Edward Hopper’s style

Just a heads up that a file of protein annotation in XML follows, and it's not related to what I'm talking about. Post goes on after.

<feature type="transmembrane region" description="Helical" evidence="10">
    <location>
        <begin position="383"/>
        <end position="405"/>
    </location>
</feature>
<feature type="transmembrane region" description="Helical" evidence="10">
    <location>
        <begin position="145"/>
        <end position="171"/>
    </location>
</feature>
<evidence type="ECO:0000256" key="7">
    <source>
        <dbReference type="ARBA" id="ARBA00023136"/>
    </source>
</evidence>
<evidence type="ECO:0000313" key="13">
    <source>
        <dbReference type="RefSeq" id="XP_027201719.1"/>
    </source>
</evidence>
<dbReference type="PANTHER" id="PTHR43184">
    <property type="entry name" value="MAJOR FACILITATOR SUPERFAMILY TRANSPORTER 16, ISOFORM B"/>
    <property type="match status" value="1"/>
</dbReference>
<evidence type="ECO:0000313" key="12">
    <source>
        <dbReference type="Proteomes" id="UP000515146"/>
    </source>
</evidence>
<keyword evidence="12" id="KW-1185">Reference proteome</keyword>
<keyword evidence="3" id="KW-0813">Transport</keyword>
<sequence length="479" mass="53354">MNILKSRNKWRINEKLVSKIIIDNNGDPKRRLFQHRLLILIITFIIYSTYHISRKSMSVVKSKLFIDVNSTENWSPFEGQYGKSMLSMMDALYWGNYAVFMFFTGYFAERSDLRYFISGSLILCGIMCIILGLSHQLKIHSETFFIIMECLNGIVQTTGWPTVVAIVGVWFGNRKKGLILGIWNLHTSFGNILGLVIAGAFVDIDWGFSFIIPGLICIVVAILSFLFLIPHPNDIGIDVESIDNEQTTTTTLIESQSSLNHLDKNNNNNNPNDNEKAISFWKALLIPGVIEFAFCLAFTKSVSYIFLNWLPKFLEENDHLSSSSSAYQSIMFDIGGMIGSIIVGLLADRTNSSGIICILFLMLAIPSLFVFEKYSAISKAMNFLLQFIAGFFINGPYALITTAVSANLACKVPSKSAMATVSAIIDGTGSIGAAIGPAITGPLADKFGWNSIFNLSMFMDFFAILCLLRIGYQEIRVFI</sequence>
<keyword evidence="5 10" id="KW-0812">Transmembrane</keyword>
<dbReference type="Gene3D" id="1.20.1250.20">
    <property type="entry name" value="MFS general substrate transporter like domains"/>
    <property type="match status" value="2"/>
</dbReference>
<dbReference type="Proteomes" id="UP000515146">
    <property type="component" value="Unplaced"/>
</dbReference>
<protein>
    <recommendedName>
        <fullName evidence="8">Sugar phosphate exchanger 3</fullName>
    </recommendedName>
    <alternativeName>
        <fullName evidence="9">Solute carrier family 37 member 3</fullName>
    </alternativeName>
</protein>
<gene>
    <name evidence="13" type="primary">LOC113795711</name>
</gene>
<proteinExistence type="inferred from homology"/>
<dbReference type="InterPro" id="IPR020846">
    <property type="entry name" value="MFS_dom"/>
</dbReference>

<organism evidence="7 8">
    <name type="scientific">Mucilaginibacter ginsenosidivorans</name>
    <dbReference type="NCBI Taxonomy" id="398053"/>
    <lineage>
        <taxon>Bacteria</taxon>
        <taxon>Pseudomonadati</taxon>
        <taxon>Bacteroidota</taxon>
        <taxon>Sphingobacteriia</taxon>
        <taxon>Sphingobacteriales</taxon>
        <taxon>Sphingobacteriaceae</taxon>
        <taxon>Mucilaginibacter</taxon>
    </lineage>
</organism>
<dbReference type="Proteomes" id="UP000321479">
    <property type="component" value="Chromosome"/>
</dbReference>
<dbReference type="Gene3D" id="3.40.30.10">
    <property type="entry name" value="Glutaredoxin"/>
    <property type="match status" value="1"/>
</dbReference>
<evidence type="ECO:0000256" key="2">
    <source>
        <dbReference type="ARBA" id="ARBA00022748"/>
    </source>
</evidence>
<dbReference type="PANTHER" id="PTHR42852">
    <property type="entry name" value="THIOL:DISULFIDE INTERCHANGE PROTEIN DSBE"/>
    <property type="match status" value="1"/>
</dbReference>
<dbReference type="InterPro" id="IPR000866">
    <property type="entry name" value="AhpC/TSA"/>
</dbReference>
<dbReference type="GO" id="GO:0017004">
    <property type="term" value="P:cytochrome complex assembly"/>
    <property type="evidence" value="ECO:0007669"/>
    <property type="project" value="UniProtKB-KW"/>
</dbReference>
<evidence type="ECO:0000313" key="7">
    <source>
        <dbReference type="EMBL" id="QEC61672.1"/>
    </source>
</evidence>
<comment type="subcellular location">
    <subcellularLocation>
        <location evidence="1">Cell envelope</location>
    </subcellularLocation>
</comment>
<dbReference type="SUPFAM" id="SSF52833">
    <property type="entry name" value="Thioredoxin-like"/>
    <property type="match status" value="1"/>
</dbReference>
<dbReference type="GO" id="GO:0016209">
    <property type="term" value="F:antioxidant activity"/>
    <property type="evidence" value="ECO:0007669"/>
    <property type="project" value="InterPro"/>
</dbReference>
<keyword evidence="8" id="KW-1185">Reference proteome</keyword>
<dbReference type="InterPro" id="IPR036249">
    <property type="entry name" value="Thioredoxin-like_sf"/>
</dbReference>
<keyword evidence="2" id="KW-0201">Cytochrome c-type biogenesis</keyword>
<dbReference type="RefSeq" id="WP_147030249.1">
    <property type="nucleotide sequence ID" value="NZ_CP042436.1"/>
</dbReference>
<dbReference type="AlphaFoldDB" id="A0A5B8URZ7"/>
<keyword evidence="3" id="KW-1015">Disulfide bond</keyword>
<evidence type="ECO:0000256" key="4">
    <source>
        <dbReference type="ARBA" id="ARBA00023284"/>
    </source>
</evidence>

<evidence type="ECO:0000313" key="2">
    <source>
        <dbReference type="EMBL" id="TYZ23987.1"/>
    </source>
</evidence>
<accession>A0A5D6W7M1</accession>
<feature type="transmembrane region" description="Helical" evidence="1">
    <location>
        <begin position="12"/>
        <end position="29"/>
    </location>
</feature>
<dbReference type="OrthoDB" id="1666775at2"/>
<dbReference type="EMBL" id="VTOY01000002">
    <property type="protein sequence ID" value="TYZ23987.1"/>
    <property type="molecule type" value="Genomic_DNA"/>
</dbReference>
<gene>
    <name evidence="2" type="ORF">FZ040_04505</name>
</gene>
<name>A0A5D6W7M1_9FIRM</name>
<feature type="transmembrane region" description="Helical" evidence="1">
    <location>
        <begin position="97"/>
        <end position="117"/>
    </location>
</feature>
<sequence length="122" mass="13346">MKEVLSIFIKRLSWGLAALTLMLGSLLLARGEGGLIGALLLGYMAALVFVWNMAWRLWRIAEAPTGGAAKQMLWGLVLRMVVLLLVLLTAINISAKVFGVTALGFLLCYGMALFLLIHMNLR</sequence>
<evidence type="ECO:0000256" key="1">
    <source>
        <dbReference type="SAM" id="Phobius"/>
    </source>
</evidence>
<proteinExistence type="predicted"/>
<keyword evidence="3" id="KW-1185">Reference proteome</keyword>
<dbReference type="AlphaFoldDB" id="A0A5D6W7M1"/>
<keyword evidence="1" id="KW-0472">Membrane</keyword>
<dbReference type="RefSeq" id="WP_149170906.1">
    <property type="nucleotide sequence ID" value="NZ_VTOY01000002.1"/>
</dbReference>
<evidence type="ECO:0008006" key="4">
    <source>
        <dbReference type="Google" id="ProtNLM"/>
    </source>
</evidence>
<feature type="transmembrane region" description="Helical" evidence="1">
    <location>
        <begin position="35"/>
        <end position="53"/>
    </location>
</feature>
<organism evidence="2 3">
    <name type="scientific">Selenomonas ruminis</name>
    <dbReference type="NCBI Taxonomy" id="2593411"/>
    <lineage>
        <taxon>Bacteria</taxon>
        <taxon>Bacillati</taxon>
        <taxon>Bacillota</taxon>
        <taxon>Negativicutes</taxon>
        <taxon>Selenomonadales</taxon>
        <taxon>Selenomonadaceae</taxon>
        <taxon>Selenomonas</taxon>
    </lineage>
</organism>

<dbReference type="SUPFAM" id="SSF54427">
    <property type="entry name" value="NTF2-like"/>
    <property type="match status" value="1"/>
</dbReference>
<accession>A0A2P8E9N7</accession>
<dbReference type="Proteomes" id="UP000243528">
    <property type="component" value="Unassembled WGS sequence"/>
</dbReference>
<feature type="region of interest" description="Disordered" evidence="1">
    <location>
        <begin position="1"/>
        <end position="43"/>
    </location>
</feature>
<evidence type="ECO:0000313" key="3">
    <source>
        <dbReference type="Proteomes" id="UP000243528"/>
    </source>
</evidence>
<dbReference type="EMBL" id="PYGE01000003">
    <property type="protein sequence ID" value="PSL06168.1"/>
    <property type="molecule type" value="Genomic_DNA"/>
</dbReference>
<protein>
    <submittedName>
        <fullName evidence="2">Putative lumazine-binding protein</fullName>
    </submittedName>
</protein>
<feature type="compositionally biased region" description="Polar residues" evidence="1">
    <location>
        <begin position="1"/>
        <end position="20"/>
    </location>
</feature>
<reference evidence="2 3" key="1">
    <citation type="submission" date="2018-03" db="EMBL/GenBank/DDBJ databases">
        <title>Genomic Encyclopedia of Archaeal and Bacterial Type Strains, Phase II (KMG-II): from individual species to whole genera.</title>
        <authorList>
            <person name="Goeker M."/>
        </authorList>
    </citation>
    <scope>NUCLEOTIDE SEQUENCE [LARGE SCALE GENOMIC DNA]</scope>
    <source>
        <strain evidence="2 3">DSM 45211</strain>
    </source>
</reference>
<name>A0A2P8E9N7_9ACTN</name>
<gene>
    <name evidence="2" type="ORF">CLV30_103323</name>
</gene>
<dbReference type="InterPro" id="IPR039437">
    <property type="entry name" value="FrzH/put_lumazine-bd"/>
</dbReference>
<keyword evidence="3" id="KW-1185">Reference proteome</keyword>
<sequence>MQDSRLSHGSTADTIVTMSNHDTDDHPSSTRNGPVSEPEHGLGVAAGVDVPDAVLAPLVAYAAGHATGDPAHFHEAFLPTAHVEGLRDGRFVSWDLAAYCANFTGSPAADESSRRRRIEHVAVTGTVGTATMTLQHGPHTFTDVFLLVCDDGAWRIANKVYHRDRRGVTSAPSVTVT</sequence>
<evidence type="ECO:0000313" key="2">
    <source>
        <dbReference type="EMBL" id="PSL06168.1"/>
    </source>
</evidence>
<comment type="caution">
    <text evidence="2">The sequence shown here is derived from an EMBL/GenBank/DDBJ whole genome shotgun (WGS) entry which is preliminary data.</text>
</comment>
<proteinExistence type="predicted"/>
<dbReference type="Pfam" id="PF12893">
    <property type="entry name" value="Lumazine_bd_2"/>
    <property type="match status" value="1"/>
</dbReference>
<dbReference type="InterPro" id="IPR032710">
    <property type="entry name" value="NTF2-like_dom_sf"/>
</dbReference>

In this class session we discussed a particularly interesting topic found in Ways of Seeing, and that is the image of Men vs. Women. We determined from looking at a picture of Robert de Niro, that a man is capable, and always has been, of presenting himself in whichever way he chooses to the public without facing harsh judgement or discrimination. De Niro looked scruffy and tough, with slightly disheveled hair, and attire more on the casual side although he was attending an important event. Despite his appearance, no one mistook him for a sloppy man or a bum, because of his status in society. However, a woman celebrity would not slide by unnoticed had she not been looking the best she could at an important public event. This is an example of the prejudice society holds and the its difference in judgement towards men and women. We then discussed style and what it means to have style as an artist. Style in art often represents what is useful and popular in a time period. On a more personal level, style acts as a reflection of personality. Edward Hopper has a particular style that I greatly enjoy. I view his style to be centered on America and her values, tradition and culture. He painted many pictures while America was at war, and its people in unity, and also during periods of immigration. In this era many people came to America in search of the American dream, and cities were overflowing with middle to low class workers. This is possible inspiration for many paintings including “Nighthawks”. In his painting “American Landscape”, he captures an image of an American farm very well. It is most likely located in middle, rural America. The work has a dreary tone to it, as it lacks color and is overcast with lots of black, possibly to say he is not very fond of farm life. What is incredible about the picture is its timelessness. There is no telling when the image was created, because the same scenery could exist today. The painting “New York Interior” does a fantastic job capturing the essence of a classic city home. I imagine the girl in the work to be a dancer based on her muscularity. It is possible she just returned home from a long night of work representing the theme of the working woman, which can also be seen in Nighthawks. Edward Hopper’s style is centered around realism and America and its people. I think he is a strong supporter of the working class since he himself belonged to it for a period of time, and he embodies that support in his work.